“The man rides tall in the saddle and studies falconry. He’s quite a horseman.”

    “He’s my best customer and, praise be to Allah, a gentleman.”

    “A gentleman and a rogue, that’s what they say.”

    “Most certainly he is as advertised, a gentleman, a rogue, and a rake, all three.

    Ali Pasha rode up like a whirl-wind and threw seven desert quails to the man who owned the stable and bird shop.

    “I see the hunting was good.”

    “Good enough to break one’s fast,” Ali said, dismounting, “Have your wife fix me two. Keep the rest for yourselves.”

    “Coffee, too?”

    “Naturally, make mine medium sweet.”

    Ali dusted off his caftan and boots. He was handsome and well-built, with a square jaw that wanted a shave and regular features graced with dark liquid eyes women found irresistible. Rubbing his fingers against his chin provoked him to say,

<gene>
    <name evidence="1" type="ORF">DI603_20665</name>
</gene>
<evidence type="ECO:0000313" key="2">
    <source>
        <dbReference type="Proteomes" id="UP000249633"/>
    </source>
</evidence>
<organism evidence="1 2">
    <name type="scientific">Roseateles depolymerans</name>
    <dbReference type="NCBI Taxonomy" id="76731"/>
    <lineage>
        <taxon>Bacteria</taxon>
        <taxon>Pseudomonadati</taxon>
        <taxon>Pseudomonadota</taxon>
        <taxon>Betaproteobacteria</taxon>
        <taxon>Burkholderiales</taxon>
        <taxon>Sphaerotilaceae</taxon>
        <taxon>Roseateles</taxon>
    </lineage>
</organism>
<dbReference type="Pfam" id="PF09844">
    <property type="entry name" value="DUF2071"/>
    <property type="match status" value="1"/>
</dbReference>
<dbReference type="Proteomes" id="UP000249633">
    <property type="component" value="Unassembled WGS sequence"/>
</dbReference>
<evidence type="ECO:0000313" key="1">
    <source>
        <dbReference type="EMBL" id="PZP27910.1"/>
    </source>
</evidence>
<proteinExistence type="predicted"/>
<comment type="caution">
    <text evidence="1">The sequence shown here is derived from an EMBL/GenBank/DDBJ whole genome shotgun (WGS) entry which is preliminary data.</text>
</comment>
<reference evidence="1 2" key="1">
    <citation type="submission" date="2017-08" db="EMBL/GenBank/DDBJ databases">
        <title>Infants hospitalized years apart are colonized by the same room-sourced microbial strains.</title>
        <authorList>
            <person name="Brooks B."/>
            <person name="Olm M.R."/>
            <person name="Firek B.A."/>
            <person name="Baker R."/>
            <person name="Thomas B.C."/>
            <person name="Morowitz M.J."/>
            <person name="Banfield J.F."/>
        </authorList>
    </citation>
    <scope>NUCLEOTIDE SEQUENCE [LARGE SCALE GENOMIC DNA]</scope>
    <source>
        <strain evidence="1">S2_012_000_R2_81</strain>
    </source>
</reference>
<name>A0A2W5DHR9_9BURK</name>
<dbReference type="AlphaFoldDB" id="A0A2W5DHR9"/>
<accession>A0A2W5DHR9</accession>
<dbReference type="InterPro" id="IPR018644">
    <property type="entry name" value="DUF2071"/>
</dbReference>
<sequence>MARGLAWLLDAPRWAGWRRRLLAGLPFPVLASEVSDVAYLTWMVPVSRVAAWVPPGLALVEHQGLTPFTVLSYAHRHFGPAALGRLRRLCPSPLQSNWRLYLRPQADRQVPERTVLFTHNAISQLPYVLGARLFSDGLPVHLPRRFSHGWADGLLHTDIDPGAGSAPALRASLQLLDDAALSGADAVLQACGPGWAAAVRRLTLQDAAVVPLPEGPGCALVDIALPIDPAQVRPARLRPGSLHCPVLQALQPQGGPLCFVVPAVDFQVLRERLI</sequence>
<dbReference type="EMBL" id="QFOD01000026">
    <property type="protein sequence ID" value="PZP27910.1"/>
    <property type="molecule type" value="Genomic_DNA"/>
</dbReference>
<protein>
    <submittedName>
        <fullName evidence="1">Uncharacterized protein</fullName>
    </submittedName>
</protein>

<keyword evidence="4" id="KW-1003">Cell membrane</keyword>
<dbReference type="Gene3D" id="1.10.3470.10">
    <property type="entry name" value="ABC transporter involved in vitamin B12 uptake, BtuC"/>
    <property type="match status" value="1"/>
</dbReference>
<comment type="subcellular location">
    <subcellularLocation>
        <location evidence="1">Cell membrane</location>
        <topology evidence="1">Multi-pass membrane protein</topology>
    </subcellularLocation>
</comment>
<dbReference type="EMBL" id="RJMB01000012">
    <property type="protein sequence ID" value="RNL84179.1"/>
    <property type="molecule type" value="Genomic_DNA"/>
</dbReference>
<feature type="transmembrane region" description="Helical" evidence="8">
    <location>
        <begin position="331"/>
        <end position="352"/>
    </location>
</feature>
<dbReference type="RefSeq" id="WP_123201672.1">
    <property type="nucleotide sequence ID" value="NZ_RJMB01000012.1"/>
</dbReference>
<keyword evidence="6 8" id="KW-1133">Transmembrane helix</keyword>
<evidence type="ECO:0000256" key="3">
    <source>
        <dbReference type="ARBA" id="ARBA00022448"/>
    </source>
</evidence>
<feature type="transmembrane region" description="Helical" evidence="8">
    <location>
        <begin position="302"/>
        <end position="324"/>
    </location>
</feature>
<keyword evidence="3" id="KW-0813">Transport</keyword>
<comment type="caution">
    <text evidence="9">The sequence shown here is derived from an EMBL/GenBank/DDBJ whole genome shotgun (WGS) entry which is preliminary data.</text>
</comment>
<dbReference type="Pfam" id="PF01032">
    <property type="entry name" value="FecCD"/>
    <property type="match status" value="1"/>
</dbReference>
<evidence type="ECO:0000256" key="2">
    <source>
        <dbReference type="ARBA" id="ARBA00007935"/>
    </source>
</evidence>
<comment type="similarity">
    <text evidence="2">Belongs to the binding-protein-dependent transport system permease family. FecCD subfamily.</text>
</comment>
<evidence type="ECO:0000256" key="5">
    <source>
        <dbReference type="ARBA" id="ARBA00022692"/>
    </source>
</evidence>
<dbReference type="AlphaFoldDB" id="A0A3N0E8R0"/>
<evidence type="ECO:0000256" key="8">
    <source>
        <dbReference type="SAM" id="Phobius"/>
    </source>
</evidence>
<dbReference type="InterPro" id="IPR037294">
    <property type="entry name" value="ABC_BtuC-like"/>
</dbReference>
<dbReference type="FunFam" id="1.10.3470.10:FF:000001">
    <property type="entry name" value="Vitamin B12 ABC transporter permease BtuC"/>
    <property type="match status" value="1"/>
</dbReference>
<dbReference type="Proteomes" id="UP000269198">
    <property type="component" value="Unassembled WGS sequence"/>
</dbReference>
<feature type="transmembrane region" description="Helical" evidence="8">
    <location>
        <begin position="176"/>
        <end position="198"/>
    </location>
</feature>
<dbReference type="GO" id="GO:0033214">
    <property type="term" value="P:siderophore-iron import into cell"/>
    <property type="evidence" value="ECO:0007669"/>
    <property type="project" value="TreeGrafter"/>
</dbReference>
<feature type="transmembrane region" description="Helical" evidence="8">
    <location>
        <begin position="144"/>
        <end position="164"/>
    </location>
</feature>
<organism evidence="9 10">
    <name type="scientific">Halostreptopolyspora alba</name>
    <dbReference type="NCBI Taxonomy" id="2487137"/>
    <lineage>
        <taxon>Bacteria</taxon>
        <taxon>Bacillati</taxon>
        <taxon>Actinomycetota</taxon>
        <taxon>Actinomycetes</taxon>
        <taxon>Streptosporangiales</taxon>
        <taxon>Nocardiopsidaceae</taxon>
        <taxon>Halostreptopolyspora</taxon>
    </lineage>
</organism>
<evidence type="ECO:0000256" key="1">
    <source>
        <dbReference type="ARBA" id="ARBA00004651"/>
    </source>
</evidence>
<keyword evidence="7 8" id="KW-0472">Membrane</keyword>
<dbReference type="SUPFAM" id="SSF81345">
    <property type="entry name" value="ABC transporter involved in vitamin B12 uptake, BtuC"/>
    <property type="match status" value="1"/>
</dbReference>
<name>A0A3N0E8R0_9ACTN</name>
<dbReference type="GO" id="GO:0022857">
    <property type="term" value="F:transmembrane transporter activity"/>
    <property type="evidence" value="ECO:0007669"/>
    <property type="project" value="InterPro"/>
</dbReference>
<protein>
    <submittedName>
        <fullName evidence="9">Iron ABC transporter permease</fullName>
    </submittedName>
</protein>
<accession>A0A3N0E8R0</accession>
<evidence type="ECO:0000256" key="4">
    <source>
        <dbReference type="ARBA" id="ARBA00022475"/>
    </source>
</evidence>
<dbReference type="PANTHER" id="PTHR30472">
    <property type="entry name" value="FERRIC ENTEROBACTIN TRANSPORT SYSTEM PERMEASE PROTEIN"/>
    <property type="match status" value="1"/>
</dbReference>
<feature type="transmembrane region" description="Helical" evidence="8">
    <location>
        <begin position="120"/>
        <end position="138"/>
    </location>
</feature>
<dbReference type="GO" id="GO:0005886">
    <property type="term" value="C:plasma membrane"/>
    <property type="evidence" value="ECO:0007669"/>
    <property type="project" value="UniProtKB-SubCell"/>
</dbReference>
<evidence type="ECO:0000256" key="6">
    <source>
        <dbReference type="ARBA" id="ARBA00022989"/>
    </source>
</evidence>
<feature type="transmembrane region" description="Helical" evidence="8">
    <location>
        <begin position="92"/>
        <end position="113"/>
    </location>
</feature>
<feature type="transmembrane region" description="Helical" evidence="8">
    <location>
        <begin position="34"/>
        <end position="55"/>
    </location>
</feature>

“I’m going to shave and have a bath. After that, let’s break our fast in your garden under the flowered gazebo before it gets too hot. Your wife is with child, isn’t she?”

    “Yes, Effendi, she’s due in a month or so.”

    “See she gets the fattest one.”

    “At once, Effendi, and thank you.”

    Ali Pasha handed the bird-seller his falcon for safe-keeping. He opened his saddlebag and took out a bundle of papers, a small inkwell and a few quill pens wrapped in a cord and left for his rooms over the bird-shop.

    “What’s that?” asked the man who dyed wool.

    ‘It’s a manuscript of the Thousand and One Nights. He’s translating the tale of the Genii from Farsi to Egyptian!”

    “My goodness, he’s a gentleman and a scholar!”

    “He’s a hunter and a horseman and a gentleman and a scholar.”

    “And a rogue and a rake, remember?”

    “It is written that ‘it takes many qualities to be a man’ is what I remember. Come, let us eat."

    “I will accompany you eagerly,” the wool dyer muttered on his way to the most sumptuous breakfast he’d had in a week. “For Ali Pasha is one of a thousand and one.”
    Last edited by Steven Hunley; 09-14-2017 at 12:28 PM.